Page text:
Post Number: 1
|Posted on Sunday, July 29, 2007 - 8:04 am: |
I'm very glad I found this great forum as my wife and I are planning a trip to Argentina in November. Does anyone know what the weather is like in Ushuaia in November. We are coming from Colombia and we are trying to figure out what to pack for our trip. We want to pack as light as possible as we will be moving around a lot. How thick of a jacket would you guys/gals recommend? Also, what type of shoes do you recommend we take?
Thanks everyone for your help,
Andres y Cata
Post Number: 1221
|Posted on Sunday, July 29, 2007 - 2:34 pm: |
Andres, welcome! Check historical data here and current weather information here
Post Number: 2
|Posted on Sunday, July 29, 2007 - 11:19 pm: |
Thanks Roberto for the welcome and the info. I've decided to only take some hiking shoes. I thought the weather was going to be much colder, a pleasant surprise to find out otherwise.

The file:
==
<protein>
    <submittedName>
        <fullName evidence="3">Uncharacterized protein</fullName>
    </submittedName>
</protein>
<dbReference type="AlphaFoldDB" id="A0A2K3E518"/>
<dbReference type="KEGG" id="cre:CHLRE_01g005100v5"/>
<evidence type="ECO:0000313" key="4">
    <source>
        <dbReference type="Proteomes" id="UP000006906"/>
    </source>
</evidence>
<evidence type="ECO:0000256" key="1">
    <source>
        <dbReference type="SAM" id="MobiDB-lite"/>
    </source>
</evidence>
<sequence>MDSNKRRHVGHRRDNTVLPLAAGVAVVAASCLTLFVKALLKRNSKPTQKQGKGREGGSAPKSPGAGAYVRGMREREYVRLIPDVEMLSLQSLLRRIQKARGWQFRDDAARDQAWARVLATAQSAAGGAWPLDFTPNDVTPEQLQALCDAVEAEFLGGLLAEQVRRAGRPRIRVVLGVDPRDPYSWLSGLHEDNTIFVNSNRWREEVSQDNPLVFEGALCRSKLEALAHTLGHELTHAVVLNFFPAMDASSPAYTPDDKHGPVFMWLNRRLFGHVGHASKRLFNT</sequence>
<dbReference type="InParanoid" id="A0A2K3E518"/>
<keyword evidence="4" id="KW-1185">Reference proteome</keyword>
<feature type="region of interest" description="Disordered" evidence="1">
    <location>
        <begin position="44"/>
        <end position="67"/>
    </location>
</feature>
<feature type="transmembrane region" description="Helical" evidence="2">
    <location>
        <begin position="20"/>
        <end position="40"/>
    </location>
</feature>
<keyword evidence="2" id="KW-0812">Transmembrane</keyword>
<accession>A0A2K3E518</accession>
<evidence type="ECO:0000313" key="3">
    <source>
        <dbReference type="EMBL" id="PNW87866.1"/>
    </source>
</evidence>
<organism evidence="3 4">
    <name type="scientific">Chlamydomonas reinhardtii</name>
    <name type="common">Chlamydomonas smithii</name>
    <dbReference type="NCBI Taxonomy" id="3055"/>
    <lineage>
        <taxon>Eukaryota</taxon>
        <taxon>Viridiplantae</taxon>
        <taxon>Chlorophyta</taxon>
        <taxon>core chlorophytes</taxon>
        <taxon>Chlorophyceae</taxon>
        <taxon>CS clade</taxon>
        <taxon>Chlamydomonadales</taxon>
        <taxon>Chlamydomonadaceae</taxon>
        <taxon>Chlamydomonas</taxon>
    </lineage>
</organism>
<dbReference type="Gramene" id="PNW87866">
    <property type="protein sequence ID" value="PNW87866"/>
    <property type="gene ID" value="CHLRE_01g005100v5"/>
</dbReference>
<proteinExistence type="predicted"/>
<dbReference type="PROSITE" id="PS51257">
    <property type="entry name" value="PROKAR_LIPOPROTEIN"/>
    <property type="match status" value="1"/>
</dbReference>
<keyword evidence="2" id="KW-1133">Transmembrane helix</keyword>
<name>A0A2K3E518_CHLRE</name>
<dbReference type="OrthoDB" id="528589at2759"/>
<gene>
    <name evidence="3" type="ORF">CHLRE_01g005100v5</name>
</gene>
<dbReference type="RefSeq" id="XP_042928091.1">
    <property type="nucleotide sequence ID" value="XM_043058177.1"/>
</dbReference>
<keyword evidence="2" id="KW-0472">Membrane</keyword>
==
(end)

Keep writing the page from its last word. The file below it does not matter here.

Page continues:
I had another quick question, maybe you or someone else can help me. Do you think I should book airline tickets from here before I go or should I just buy them when I am in Buenos Aires? Do the fares go up the closer you are to departure or are they fixed prices?
Post Number: 1224
|Posted on Monday, July 30, 2007 - 4:01 pm: |
Ushuaia (Tierra del Fuego) usually has cheaper tickets compared to other destinations because it is a tax free zone. Normally, there are plenty of seats and flights but I would suggest booking in advance.
Price system is different than in the US (don't know about Europe). Local airlines will not penalize you by hiking prices of tickets in the last couple of weeks. However, prices do vary for different reasons: the cabin has been split into sections where seats are categorized as classes. Each class has a fixed price in dollars. As cheaper classes sell off, latecommers can only buy the more expensive ones. Early buyers can choose seats among different classes and the honest travel agent will ALWAYS offer or recommend the cheap seats. Classes are complex and can change according to ongoing demand. Foreigners have their own.